The territory is marked by both sexes, as they both have developed anal glands from which they extrude a black substance that is smeared on rocks or grass stalks in 5-millimetre (0.20 in)-long streaks.[22] Aardwolves also have scent glands on the forefoot and penile pad.[23] They often mark near termite mounds within their territory every 20 minutes or so. If they are patrolling their territorial boundaries, the marking frequency increases drastically, to once every 50 m (160 ft). At this rate, an individual may mark 60 marks per hour,[22] and upwards of 200 per night.[17]

An aardwolf pair may have up to 10 dens, and numerous feces middens, within their territory. When they deposit excreta at their middens, they dig a small hole and cover it with sand. Their dens are usually abandoned aardvark, springhare, or porcupine dens,[21] or on occasion they are crevices in rocks. They will also dig their own dens, or enlarge dens started by springhares.[22] They typically will only use one or two dens at a time, rotating through all of their dens every six months. During the summer, they may rest outside their den during the night, and sleep underground during the heat of the day.

Aardwolves are not fast runners nor are they particularly adept at fighting off predators. Therefore, when threatened, the aardwolf may attempt to mislead its foe by doubling back on its tracks. If confronted, it may raise its mane in an attempt to appear more menacing. It also emits a foul-smelling liquid from its anal glands.[15]

Feeding

The aardwolf feeds primarily on termites and more specifically on Trinervitermes.[9] This genus of termites has different species throughout the aardwolf's range. In East Africa, they eat Trinervitermes bettonianus, in central Africa, they eat Trinervitermes rhodesiensis, and in southern Africa, they eat T. trinervoides.[2][9][22] Their technique consists of licking them off the ground as opposed to the aardvark, which digs into the mound.[18] They locate their food by sound and also from the scent secreted by the soldier termites.[22] An aardwolf may consume up to 250,000 termites per night using its long, sticky tongue.[9][8]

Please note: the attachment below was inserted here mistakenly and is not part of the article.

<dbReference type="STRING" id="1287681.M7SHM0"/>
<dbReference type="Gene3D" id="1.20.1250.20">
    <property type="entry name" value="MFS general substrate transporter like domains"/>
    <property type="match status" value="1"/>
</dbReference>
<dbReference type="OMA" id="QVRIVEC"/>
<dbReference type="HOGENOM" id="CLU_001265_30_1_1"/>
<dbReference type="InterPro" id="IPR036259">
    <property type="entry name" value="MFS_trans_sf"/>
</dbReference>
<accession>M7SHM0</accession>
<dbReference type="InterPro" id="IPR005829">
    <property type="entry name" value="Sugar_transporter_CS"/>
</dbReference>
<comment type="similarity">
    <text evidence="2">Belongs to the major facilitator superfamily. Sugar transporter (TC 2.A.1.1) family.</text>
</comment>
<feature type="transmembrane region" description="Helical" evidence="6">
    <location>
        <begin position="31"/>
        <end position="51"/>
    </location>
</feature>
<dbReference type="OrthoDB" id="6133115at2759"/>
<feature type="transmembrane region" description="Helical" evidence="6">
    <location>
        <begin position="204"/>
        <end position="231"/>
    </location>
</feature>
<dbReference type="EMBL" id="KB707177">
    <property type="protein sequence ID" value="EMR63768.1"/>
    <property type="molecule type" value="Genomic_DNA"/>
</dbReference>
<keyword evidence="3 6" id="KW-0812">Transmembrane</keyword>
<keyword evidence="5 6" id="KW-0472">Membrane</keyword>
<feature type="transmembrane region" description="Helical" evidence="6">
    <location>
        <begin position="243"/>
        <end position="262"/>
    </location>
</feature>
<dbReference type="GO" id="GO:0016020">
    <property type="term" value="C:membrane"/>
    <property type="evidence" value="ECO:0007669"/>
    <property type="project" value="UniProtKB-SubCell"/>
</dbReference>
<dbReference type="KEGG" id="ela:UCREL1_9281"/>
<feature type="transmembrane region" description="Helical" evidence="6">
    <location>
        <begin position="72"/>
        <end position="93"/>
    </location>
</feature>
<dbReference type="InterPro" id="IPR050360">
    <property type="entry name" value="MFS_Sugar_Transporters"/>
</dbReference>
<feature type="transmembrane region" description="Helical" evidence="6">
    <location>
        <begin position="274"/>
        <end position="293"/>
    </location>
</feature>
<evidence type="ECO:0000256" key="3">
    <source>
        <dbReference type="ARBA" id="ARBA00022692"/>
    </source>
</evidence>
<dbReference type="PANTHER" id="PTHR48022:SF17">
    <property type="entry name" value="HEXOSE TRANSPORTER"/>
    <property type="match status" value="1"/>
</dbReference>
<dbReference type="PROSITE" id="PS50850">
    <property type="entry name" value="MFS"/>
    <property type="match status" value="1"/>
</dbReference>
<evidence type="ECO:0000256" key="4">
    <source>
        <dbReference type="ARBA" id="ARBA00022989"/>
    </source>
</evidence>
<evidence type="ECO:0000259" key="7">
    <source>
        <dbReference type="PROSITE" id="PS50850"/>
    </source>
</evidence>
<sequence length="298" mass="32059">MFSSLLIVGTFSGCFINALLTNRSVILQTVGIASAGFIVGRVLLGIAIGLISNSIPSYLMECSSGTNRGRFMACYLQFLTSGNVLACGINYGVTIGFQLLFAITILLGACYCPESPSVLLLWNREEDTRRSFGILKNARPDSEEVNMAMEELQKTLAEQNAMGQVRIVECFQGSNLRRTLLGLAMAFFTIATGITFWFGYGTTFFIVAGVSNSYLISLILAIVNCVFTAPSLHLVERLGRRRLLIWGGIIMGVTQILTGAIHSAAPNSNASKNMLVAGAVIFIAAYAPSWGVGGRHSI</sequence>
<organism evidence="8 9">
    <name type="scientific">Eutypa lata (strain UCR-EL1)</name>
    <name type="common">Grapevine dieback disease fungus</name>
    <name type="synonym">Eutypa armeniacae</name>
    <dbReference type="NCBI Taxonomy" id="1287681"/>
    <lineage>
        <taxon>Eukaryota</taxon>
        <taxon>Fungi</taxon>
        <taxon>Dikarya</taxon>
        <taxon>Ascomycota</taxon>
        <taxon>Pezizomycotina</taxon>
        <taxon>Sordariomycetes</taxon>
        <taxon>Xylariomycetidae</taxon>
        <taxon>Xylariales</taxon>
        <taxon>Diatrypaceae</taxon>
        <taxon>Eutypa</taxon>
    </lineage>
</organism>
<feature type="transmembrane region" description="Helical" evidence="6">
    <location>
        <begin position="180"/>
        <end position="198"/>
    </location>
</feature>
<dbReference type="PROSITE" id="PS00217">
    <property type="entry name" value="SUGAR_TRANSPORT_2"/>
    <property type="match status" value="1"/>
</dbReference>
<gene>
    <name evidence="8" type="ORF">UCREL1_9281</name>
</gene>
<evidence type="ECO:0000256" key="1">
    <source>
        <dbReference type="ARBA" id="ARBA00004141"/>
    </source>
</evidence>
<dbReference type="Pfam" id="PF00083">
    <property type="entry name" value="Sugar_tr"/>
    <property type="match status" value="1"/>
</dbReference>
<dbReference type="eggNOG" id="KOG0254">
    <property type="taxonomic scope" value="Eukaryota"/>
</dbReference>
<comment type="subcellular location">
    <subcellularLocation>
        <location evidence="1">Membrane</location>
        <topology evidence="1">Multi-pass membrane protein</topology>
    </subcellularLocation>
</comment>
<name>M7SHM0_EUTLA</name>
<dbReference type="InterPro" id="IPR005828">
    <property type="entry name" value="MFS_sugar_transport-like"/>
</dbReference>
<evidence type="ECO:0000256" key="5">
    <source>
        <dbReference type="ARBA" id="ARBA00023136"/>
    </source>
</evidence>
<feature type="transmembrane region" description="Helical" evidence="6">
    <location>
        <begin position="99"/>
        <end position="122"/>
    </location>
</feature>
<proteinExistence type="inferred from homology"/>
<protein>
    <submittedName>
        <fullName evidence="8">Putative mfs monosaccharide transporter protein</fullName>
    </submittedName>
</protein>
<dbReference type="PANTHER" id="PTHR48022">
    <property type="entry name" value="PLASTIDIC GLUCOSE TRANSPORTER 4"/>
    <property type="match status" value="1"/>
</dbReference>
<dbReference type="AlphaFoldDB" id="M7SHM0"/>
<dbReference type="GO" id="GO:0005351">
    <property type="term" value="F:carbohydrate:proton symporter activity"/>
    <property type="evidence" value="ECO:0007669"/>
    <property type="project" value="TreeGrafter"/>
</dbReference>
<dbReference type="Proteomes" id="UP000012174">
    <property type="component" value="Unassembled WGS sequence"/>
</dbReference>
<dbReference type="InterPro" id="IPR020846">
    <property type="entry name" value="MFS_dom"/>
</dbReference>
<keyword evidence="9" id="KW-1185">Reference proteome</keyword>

They do not destroy the termite mound or consume the entire colony, thus ensuring that the termites can rebuild and provide a continuous supply of food. They often memorize the location of such nests and return to them every few months.[21] During certain seasonal events, such as the onset of the rainy season and the cold of midwinter, the primary termites become scarce, so the need for other foods becomes pronounced. During these times, the southern aardwolf will seek out Hodotermes mossambicus, a type of harvester termite[22] active in the afternoon, which explains some of their diurnal behavior in the winter.[9] The eastern aardwolf, during the rainy season, subsists on termites from the genera Odontotermes and Macrotermes.[9] They are also known to feed on other insects, larvae, eggs, and, some sources say, occasionally small mammals and birds, but these constitute a very small percentage of their total diet.[22]